Stay Safe in Japan Update: 21/09/2018, 19:14


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The Fukushima You Don't Know Yet

Intro

Fukushima TodayThe Fukushima You Don't Know Yet

What comes to mind when you hear "Fukushima?"
Fukushima is a dynamic area, containing so much diversity that you wouldn't believe it's just one prefecture. In this special feature, we will introduce the Fukushima you may be unfamiliar with from five different perspectives: the wonderful sightseeing destinations that you'll want to visit, the secrets of sake brewing in Fukushima, stories from foreign residents, the safety of the food, and the current state of the nuclear power plant.

Fukushima covers an area of 13,780 ㎢ and is the third largest prefecture in Japan. It has a population of over 1,800,000 and is approximately 200 km away from Tokyo.
There are three major regions in Fukushima, each with their own features. The western region is Aizu, a popular area for sightseeing with many historical places and stunning scenery. Heavy snowfall makes the area a popular destination for winter sports. Naka-dori is the area located in the center of the prefecture, known for its rich nature and for its fruit production--especially peaches. Naka-dori is where the most populated cities, such as Fukushima and Koriyama, are located.
The eastern, Pacific Ocean-facing region is called Hama-dori. The fishery industry is thriving here and marine sports are a popular pastime. "Fukushima" designates an extremely large area, with each region holding a distinct appeal and charm.

Captivating Fukushima

What would you like to experience in Japan?
Are you interested in samurai culture and castles, or Nihonshu, the most popular Japanese alcoholic beverage? How about local foods, like soba noodles and seafood? You can find all of this in Fukushima!
The iconic Tsuruga-jo Castle in Aizu-Wakamatsu is where you can see the Soma Nomaoi, a festival with a history of one thousand years. This impressive event features participants dressed in warrior attire on horses.
Fukushima has the fifth largest number of hot springs out of Japan's 47 prefectures. For Nihonshu production, Fukushima-made sake has been awarded gold medals in competitions for several years in a row. The prefecture is also renowned nationwide for the quality of its rice, seafood, and fruit. Come to Fukushima and you can see, eat and experience everything you want for your Japan trip.

The Great East Japan Earthquake and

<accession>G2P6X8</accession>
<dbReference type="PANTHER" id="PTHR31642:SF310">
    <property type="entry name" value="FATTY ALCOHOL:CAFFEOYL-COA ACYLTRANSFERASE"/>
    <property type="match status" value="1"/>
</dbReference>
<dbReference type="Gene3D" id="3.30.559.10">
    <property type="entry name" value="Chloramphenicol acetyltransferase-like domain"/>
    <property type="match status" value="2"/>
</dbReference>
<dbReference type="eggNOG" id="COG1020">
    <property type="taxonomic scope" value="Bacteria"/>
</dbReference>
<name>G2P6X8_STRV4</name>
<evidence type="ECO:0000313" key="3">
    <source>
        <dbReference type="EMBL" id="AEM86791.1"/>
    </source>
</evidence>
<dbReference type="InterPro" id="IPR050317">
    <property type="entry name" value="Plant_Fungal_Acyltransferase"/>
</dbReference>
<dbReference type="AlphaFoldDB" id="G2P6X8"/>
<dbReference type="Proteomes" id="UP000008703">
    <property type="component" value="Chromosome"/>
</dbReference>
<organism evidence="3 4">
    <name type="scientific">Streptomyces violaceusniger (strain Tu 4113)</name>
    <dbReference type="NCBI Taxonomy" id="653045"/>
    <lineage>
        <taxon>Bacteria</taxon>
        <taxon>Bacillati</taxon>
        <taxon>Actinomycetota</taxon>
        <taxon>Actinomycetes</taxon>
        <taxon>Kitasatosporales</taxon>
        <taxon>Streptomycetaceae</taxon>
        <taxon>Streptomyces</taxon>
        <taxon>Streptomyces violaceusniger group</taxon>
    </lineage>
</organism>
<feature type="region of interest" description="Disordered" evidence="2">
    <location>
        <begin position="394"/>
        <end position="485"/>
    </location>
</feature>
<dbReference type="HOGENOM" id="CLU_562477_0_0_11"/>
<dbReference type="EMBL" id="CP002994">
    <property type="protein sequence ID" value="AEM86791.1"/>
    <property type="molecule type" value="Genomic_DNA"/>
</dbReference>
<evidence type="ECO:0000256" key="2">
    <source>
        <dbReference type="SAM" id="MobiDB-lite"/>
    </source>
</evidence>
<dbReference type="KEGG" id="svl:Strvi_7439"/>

the TEPCO Fukushima Daiichi Nuclear Power Station Accident

On March 11, 2011, a magnitude 9.0 earthquake (the Great East Japan Earthquake) occurred along the Pacific shore of Northeastern Japan. The earthquake was followed by a tsunami, which took the lives of over 15,000 people and resulted in the disappearance of over 2,500 persons.
On top of this, an accident at Fukushima Daiichi Nuclear Power Station in northern Hama-dori resulted in a leak of radioactive substances. Even at present, in July 2018, approximately 45,000 people live in the evacuation zones. Although the decommissioning of the nuclear station will take several years, the local authorities and the residents are actively developing projects for the reconstruction of the region and for the future.

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Fukushima has everything that visitors to Japan hope to experience: hot springs, castles, old townscapes, beautiful scenery, and fine cuisine. We introduce 10 things that everyone visiting Fukushima should enjoy in the area.

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Try Award-Winning Sake In Fukushima! Visit The Kingdom Of Quality Sake

Fukushima Prefecture is famous in Japan for its sake production. In fact, this prefecture has won numerous gold awards for best sake in Japan for six consecutive years. Learn to appreciate sake at three local breweries: Kokken, Shike, and Watanabe.

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Unforgettably Delicious! The Best Fish From Fukushima

Soma is a city in the northern Hama-dori region in Fukushima. The fishermen here catch high-quality seafood in abundance. Learn about the secrets behind the flavorful, delicious fish and the production process in Matsukawa-ura Bay.

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This Is Why We Live In Fukushima – An Interview With International Residents

Fukushima tourists increase every year, exceeding a total of 100,000 people per year in the past few years. There are also those that choose to live in Fukushima. Why did they choose to do so? We traveled to Fukushima to ask them ourselves.

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Fukushima Daiichi Nuclear Power Station - 5 Things We Learned

What is happening at Fukushima Daiichi Nuclear Power Station post-March 11, 2011? MATCHA traveled with two foreign residents to Fukushima to find answers about the site and its surrounding communities.

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